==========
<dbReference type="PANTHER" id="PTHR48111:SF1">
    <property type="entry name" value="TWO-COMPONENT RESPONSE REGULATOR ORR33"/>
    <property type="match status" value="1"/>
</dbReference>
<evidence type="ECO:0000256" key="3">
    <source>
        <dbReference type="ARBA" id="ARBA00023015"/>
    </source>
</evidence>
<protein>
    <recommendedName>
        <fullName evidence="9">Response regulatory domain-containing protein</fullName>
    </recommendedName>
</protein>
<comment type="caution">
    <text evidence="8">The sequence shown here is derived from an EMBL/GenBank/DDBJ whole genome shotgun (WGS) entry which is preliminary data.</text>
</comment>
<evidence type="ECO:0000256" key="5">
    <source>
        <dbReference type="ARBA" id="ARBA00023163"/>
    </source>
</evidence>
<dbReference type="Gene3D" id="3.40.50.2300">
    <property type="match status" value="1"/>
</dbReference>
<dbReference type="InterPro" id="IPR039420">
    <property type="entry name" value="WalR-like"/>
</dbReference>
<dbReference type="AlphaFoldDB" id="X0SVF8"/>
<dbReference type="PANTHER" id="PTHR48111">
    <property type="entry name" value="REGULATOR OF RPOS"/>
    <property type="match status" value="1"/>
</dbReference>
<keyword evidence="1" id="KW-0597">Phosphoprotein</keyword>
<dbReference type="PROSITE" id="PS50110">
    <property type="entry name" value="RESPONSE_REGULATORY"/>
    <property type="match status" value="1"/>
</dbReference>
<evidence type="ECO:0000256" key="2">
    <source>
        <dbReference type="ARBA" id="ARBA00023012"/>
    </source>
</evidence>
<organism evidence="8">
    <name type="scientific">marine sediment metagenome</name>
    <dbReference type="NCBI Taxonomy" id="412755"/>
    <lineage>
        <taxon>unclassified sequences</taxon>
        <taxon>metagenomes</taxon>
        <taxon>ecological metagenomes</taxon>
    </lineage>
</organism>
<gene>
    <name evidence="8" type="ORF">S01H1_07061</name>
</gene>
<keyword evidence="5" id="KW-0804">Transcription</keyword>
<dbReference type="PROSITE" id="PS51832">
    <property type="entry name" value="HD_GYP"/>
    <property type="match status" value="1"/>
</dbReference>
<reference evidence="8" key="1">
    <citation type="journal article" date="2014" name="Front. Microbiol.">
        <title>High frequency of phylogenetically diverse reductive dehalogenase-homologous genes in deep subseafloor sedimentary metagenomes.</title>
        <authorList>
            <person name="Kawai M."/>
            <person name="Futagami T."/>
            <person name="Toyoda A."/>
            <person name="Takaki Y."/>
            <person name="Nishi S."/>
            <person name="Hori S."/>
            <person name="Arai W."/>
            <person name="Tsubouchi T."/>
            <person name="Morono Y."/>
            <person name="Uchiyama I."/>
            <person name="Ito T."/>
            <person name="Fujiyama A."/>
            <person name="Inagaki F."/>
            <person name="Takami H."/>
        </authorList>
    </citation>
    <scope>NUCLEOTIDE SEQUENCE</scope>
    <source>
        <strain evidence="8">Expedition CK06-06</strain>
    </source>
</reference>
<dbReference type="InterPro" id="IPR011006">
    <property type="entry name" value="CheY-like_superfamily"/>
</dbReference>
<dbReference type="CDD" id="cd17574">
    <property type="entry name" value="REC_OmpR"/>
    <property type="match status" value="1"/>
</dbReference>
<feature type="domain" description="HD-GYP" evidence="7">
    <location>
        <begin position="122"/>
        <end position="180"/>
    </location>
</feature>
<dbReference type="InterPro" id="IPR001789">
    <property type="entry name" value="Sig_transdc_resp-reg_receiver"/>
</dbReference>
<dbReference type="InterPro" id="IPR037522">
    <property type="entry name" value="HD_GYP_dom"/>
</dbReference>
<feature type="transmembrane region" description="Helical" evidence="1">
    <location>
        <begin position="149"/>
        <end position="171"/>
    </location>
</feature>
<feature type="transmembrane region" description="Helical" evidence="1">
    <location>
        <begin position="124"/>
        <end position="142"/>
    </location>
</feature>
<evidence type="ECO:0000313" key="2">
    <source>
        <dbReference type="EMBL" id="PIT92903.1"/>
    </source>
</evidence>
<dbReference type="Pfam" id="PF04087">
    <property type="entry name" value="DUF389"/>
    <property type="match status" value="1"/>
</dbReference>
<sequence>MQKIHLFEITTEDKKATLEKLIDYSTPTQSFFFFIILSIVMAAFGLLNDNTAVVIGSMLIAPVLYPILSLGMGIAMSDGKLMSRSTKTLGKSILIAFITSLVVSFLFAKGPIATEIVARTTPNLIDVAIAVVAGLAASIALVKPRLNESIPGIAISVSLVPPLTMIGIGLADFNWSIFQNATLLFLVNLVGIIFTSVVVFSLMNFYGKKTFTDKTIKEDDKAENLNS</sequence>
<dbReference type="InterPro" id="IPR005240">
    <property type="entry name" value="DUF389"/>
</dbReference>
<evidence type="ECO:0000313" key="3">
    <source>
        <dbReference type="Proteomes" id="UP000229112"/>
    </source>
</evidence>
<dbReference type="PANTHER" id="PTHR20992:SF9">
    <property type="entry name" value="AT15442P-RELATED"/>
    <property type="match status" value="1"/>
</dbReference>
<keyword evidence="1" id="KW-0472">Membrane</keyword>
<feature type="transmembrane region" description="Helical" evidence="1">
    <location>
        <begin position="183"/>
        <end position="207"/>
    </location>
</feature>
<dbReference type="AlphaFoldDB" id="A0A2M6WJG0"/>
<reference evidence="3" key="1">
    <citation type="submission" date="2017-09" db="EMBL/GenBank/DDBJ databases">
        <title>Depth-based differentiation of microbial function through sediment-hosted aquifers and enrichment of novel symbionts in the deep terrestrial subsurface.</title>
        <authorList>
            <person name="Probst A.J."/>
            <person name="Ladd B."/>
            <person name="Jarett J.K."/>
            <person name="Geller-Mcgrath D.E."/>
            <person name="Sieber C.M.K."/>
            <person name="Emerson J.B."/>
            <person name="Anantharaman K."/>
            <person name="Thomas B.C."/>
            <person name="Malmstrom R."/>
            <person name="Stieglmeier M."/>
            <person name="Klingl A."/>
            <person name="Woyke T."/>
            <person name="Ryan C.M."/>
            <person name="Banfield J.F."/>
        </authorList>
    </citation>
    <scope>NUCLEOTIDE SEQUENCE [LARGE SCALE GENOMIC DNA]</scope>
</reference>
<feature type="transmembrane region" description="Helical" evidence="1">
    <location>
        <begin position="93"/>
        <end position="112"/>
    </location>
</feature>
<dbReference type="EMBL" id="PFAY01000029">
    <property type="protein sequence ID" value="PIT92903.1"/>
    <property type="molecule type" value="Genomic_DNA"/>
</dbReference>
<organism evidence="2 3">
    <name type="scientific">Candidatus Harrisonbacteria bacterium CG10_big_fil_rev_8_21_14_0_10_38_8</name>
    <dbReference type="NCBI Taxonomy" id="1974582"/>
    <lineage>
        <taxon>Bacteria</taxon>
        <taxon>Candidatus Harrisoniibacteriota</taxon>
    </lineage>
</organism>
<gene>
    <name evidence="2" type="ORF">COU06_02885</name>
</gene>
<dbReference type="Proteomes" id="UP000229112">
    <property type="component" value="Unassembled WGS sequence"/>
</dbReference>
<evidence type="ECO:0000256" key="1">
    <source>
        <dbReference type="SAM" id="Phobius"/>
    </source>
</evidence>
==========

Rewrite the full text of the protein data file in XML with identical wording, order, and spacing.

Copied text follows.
<dbReference type="PANTHER" id="PTHR48111:SF1">
    <property type="entry name" value="TWO-COMPONENT RESPONSE REGULATOR ORR33"/>
    <property type="match status" value="1"/>
</dbReference>
<evidence type="ECO:0000256" key="3">
    <source>
        <dbReference type="ARBA" id="ARBA00023015"/>
    </source>
</evidence>
<protein>
    <recommendedName>
        <fullName evidence="9">Response regulatory domain-containing protein</fullName>
    </recommendedName>
</protein>
<comment type="caution">
    <text evidence="8">The sequence shown here is derived from an EMBL/GenBank/DDBJ whole genome shotgun (WGS) entry which is preliminary data.</text>
</comment>
<evidence type="ECO:0000256" key="5">
    <source>
        <dbReference type="ARBA" id="ARBA00023163"/>
    </source>
</evidence>
<dbReference type="Gene3D" id="3.40.50.2300">
    <property type="match status" value="1"/>
</dbReference>
<dbReference type="InterPro" id="IPR039420">
    <property type="entry name" value="WalR-like"/>
</dbReference>
<dbReference type="AlphaFoldDB" id="X0SVF8"/>
<dbReference type="PANTHER" id="PTHR48111">
    <property type="entry name" value="REGULATOR OF RPOS"/>
    <property type="match status" value="1"/>
</dbReference>
<keyword evidence="1" id="KW-0597">Phosphoprotein</keyword>
<dbReference type="PROSITE" id="PS50110">
    <property type="entry name" value="RESPONSE_REGULATORY"/>
    <property type="match status" value="1"/>
</dbReference>
<evidence type="ECO:0000256" key="2">
    <source>
        <dbReference type="ARBA" id="ARBA00023012"/>
    </source>
</evidence>
<organism evidence="8">
    <name type="scientific">marine sediment metagenome</name>
    <dbReference type="NCBI Taxonomy" id="412755"/>
    <lineage>
        <taxon>unclassified sequences</taxon>
        <taxon>metagenomes</taxon>
        <taxon>ecological metagenomes</taxon>
    </lineage>
</organism>
<gene>
    <name evidence="8" type="ORF">S01H1_07061</name>
</gene>
<keyword evidence="5" id="KW-0804">Transcription</keyword>
<dbReference type="PROSITE" id="PS51832">
    <property type="entry name" value="HD_GYP"/>
    <property type="match status" value="1"/>
</dbReference>
<reference evidence="8" key="1">
    <citation type="journal article" date="2014" name="Front. Microbiol.">
        <title>High frequency of phylogenetically diverse reductive dehalogenase-homologous genes in deep subseafloor sedimentary metagenomes.</title>
        <authorList>
            <person name="Kawai M."/>
            <person name="Futagami T."/>
            <person name="Toyoda A."/>
            <person name="Takaki Y."/>
            <person name="Nishi S."/>
            <person name="Hori S."/>
            <person name="Arai W."/>
            <person name="Tsubouchi T."/>
            <person name="Morono Y."/>
            <person name="Uchiyama I."/>
            <person name="Ito T."/>
            <person name="Fujiyama A."/>
            <person name="Inagaki F."/>
            <person name="Takami H."/>
        </authorList>
    </citation>
    <scope>NUCLEOTIDE SEQUENCE</scope>
    <source>
        <strain evidence="8">Expedition CK06-06</strain>
    </source>
</reference>
<dbReference type="InterPro" id="IPR011006">
    <property type="entry name" value="CheY-like_superfamily"/>
</dbReference>
<dbReference type="CDD" id="cd17574">
    <property type="entry name" value="REC_OmpR"/>
    <property type="match status" value="1"/>
</dbReference>
<feature type="domain" description="HD-GYP" evidence="7">
    <location>
        <begin position="122"/>
        <end position="180"/>
    </location>
</feature>
<dbReference type="InterPro" id="IPR001789">
    <property type="entry name" value="Sig_transdc_resp-reg_receiver"/>
</dbReference>
<dbReference type="InterPro" id="IPR037522">
    <property type="entry name" value="HD_GYP_dom"/>
</dbReference>
<feature type="transmembrane region" description="Helical" evidence="1">
    <location>
        <begin position="149"/>
        <end position="171"/>
    </location>
</feature>
<feature type="transmembrane region" description="Helical" evidence="1">
    <location>
        <begin position="124"/>
        <end position="142"/>
    </location>
</feature>
<evidence type="ECO:0000313" key="2">
    <source>
        <dbReference type="EMBL" id="PIT92903.1"/>
    </source>
</evidence>
<dbReference type="Pfam" id="PF04087">
    <property type="entry name" value="DUF389"/>
    <property type="match status" value="1"/>
</dbReference>
<sequence>MQKIHLFEITTEDKKATLEKLIDYSTPTQSFFFFIILSIVMAAFGLLNDNTAVVIGSMLIAPVLYPILSLGMGIAMSDGKLMSRSTKTLGKSILIAFITSLVVSFLFAKGPIATEIVARTTPNLIDVAIAVVAGLAASIALVKPRLNESIPGIAISVSLVPPLTMIGIGLADFNWSIFQNATLLFLVNLVGIIFTSVVVFSLMNFYGKKTFTDKTIKEDDKAENLNS</sequence>
<dbReference type="InterPro" id="IPR005240">
    <property type="entry name" value="DUF389"/>
</dbReference>
<evidence type="ECO:0000313" key="3">
    <source>
        <dbReference type="Proteomes" id="UP000229112"/>
    </source>
</evidence>
<dbReference type="PANTHER" id="PTHR20992:SF9">
    <property type="entry name" value="AT15442P-RELATED"/>
    <property type="match status" value="1"/>
</dbReference>
<keyword evidence="1" id="KW-0472">Membrane</keyword>
<feature type="transmembrane region" description="Helical" evidence="1">
    <location>
        <begin position="183"/>
        <end position="207"/>
    </location>
</feature>
<dbReference type="AlphaFoldDB" id="A0A2M6WJG0"/>
<reference evidence="3" key="1">
    <citation type="submission" date="2017-09" db="EMBL/GenBank/DDBJ databases">
        <title>Depth-based differentiation of microbial function through sediment-hosted aquifers and enrichment of novel symbionts in the deep terrestrial subsurface.</title>
        <authorList>
            <person name="Probst A.J."/>
            <person name="Ladd B."/>
            <person name="Jarett J.K."/>
            <person name="Geller-Mcgrath D.E."/>
            <person name="Sieber C.M.K."/>
            <person name="Emerson J.B."/>
            <person name="Anantharaman K."/>
            <person name="Thomas B.C."/>
            <person name="Malmstrom R."/>
            <person name="Stieglmeier M."/>
            <person name="Klingl A."/>
            <person name="Woyke T."/>
            <person name="Ryan C.M."/>
            <person name="Banfield J.F."/>
        </authorList>
    </citation>
    <scope>NUCLEOTIDE SEQUENCE [LARGE SCALE GENOMIC DNA]</scope>
</reference>
<feature type="transmembrane region" description="Helical" evidence="1">
    <location>
        <begin position="93"/>
        <end position="112"/>
    </location>
</feature>
<dbReference type="EMBL" id="PFAY01000029">
    <property type="protein sequence ID" value="PIT92903.1"/>
    <property type="molecule type" value="Genomic_DNA"/>
</dbReference>
<organism evidence="2 3">
    <name type="scientific">Candidatus Harrisonbacteria bacterium CG10_big_fil_rev_8_21_14_0_10_38_8</name>
    <dbReference type="NCBI Taxonomy" id="1974582"/>
    <lineage>
        <taxon>Bacteria</taxon>
        <taxon>Candidatus Harrisoniibacteriota</taxon>
    </lineage>
</organism>
<gene>
    <name evidence="2" type="ORF">COU06_02885</name>
</gene>
<dbReference type="Proteomes" id="UP000229112">
    <property type="component" value="Unassembled WGS sequence"/>
</dbReference>
<evidence type="ECO:0000256" key="1">
    <source>
        <dbReference type="SAM" id="Phobius"/>
    </source>
</evidence>